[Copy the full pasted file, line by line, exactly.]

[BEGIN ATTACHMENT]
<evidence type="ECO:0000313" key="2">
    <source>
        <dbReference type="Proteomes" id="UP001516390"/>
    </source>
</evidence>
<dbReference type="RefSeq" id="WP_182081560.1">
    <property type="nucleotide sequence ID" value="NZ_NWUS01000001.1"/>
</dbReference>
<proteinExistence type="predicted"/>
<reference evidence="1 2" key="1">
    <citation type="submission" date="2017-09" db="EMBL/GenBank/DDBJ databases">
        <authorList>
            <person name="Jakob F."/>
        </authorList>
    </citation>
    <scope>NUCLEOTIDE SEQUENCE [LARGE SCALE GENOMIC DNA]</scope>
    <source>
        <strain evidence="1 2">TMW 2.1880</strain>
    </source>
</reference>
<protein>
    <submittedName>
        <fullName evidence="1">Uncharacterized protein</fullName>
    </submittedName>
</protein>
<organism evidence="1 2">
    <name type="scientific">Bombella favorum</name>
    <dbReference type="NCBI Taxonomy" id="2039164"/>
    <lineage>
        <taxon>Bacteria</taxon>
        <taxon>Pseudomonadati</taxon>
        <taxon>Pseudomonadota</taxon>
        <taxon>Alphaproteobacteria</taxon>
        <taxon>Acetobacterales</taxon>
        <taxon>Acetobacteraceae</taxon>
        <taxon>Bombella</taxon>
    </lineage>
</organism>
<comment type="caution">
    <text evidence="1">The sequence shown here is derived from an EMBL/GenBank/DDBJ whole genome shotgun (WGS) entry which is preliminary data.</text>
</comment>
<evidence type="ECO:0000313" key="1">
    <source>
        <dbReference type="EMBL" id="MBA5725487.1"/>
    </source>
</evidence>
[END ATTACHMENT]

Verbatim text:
<evidence type="ECO:0000313" key="2">
    <source>
        <dbReference type="Proteomes" id="UP001516390"/>
    </source>
</evidence>
<dbReference type="RefSeq" id="WP_182081560.1">
    <property type="nucleotide sequence ID" value="NZ_NWUS01000001.1"/>
</dbReference>
<proteinExistence type="predicted"/>
<reference evidence="1 2" key="1">
    <citation type="submission" date="2017-09" db="EMBL/GenBank/DDBJ databases">
        <authorList>
            <person name="Jakob F."/>
        </authorList>
    </citation>
    <scope>NUCLEOTIDE SEQUENCE [LARGE SCALE GENOMIC DNA]</scope>
    <source>
        <strain evidence="1 2">TMW 2.1880</strain>
    </source>
</reference>
<protein>
    <submittedName>
        <fullName evidence="1">Uncharacterized protein</fullName>
    </submittedName>
</protein>
<organism evidence="1 2">
    <name type="scientific">Bombella favorum</name>
    <dbReference type="NCBI Taxonomy" id="2039164"/>
    <lineage>
        <taxon>Bacteria</taxon>
        <taxon>Pseudomonadati</taxon>
        <taxon>Pseudomonadota</taxon>
        <taxon>Alphaproteobacteria</taxon>
        <taxon>Acetobacterales</taxon>
        <taxon>Acetobacteraceae</taxon>
        <taxon>Bombella</taxon>
    </lineage>
</organism>
<comment type="caution">
    <text evidence="1">The sequence shown here is derived from an EMBL/GenBank/DDBJ whole genome shotgun (WGS) entry which is preliminary data.</text>
</comment>
<evidence type="ECO:0000313" key="1">
    <source>
        <dbReference type="EMBL" id="MBA5725487.1"/>
    </source>
</evidence>